Speaking of, although they look great, the only downside to the fans we used is their static pressure performance, and that’s definitely something you’ll see in the temperature results. AIO radiators typically have a far higher fin density than their open-loop cousins, making static pressure all the more important for good performance.
As a system builder or enthusiast, it’s good to get back to the basics every now and then with an AIO-cooled PC like this. The overall aesthetic goal for this NZXT build was to showcase what you can do with some subtle RGB lighting configured in the correct way, and it’s hard to deny just how clean it looks, even with those stock cables. The amount of lighting software you have to install to control the fans, RAM, and top of the cooler is frustrating, but on the whole we think it’s worth it for the final results.
As for the build process, we didn’t run into many problems. That said, the radiator bracket is a bit finicky to get into position once it’s got both the radiator and the fans installed on either side of it. Additionally, installing the top exhaust fan after the cables were installed was also a bit of a struggle.
We aimed to hit that 1440p 60fps sweet spot with this build, and perhaps unsurprisingly the RTX 2070 Super paired with that Ryzen 5 3600X performs well in that regard. In fact, if you take a quick glance over the gaming benchmarks, you’ll notice this system often outperforms the liquid-cooled “Console Killer” that we built back in April 2019.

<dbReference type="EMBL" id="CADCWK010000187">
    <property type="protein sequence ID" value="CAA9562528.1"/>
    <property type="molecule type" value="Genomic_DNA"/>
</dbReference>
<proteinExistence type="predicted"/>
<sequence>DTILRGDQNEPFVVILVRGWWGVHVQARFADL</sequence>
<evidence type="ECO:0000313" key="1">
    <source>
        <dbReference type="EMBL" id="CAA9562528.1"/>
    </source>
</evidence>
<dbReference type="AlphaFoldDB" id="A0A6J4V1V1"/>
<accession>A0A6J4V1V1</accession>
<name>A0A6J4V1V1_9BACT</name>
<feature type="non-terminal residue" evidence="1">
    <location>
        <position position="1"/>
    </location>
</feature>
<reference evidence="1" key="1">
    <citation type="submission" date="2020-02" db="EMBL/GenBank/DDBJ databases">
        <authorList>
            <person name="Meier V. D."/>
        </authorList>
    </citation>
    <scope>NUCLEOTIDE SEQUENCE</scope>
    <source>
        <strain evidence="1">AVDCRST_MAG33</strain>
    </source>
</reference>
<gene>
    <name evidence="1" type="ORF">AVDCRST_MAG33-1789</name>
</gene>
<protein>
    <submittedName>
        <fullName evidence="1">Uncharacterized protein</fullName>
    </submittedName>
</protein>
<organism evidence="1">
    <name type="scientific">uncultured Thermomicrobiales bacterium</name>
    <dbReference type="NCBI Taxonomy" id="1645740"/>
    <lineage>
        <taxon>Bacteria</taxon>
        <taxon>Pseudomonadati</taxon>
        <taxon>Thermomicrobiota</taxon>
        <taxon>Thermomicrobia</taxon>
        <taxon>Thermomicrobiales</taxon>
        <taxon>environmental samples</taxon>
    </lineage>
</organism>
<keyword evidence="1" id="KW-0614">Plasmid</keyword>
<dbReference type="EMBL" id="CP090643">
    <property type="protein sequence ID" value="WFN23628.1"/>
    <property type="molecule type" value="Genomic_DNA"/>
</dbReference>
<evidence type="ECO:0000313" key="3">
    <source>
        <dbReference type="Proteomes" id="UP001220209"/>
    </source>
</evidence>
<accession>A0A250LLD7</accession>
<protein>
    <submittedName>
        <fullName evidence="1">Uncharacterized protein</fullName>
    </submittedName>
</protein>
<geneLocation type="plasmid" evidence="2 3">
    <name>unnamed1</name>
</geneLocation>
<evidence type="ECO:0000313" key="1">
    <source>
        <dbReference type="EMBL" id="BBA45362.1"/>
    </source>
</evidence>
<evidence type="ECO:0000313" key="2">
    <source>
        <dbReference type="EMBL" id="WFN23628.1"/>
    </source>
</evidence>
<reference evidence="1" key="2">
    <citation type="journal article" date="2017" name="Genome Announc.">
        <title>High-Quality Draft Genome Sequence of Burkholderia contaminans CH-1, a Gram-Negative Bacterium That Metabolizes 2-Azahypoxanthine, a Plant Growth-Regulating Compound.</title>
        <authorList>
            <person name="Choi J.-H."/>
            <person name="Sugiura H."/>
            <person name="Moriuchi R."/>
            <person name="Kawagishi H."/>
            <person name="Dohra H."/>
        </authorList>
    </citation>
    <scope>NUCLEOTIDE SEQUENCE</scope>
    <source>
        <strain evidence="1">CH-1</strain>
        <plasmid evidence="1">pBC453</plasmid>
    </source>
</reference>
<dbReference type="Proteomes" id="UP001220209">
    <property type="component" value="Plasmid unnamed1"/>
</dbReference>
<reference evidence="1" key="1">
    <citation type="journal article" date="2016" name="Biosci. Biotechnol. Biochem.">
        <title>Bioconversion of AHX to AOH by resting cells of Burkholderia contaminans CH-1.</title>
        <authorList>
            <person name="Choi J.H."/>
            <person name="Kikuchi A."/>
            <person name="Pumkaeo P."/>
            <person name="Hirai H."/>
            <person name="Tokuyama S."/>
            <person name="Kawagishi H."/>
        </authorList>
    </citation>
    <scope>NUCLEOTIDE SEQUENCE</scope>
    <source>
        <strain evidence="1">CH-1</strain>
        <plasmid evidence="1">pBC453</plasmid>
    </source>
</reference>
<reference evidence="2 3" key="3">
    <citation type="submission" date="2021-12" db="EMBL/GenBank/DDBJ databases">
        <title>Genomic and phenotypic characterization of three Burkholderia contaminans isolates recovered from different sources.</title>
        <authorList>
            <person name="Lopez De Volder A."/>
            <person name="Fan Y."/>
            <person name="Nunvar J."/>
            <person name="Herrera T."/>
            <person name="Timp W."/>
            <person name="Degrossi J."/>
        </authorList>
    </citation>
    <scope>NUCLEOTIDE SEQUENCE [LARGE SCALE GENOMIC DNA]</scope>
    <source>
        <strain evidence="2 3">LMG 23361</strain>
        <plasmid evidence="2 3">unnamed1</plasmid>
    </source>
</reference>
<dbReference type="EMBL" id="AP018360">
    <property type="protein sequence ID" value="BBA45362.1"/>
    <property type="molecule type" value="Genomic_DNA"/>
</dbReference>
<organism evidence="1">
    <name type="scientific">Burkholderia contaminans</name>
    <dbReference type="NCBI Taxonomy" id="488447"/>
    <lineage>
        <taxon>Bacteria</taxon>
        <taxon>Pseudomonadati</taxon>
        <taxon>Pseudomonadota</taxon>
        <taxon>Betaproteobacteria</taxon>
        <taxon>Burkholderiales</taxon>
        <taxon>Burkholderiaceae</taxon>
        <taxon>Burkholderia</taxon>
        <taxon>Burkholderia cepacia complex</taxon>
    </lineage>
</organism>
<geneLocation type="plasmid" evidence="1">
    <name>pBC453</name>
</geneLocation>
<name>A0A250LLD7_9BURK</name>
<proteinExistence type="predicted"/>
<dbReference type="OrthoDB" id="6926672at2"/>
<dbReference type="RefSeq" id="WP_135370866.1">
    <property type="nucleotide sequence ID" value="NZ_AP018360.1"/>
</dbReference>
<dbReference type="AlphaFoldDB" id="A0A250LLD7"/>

That system featured an Asus ROG Strix GeForce RTX 2080 and an AMD Ryzen 5 2600X. It really does go to show how both of those platforms have matured over the last year, especially in regards to Ryzen / Zen 2’s gaming performance. And yet the more impressive figure is the price difference, as our CPU/GPU combo here is 35% cheaper than what was featured in that liquid-cooled build back then, and that’s without including the waterblocks.
System and Temperature Benchmarks
When it came to temperatures--unsurprisingly compared to our liquid-cooled systems--the Kraken build did register somewhat higher, especially in more-aggressive 3D render based operations. During our consecutive CineBench R15 runs, we saw temps climb as high as 77 C, and with Prime95’s stock blends test the processor hit a whopping 84 degrees. With better performing fans, perhaps EKWB’s new Vardar X3Ms (so as to not sacrifice that RGB element), temperatures would drop.
Aside from temperatures, overall system performance looked good. 203 points in CineBench R15’s single core test is definitely an improvement on the Ryzen 5 2600X found in the Console Killer, and primary SSD drive performance was also solid, although we would say those PCIe 4.0 writes on the 500GB drive leave a lot to be desired compared to the larger-capacity variants.
As always, you could spend more on the graphics card and CPU and get better performance, or spend more on custom cooling and cables and make this system look better. But we’re mostly pleased with the results of this build with standard, sub-pinnacle parts. Gaming performance at 1440p was good. The NZXT case, cooler and fans -- and particularly the LCD display on the Kraken cooler -- helped the system look slick without going the gaudy route. And our total build budget remained at least in the realm of affordability for most serious gamers and enthusiasts.
One easy way to shave down the price here would be to go with a technically slower PCIe 3.0 boot SSD (which should still load your games and levels in roughly the same amount of time) and opt for a hard drive for your bulk storage. And if you’re primarily interested in gaming and basic productivity, dropping the RAM down to 16GB of RAM will also save $100 without affecting your frame rates. But if you decide you want 32GB in a year or two, you may wind up paying more, as RAM prices are on the rise again.
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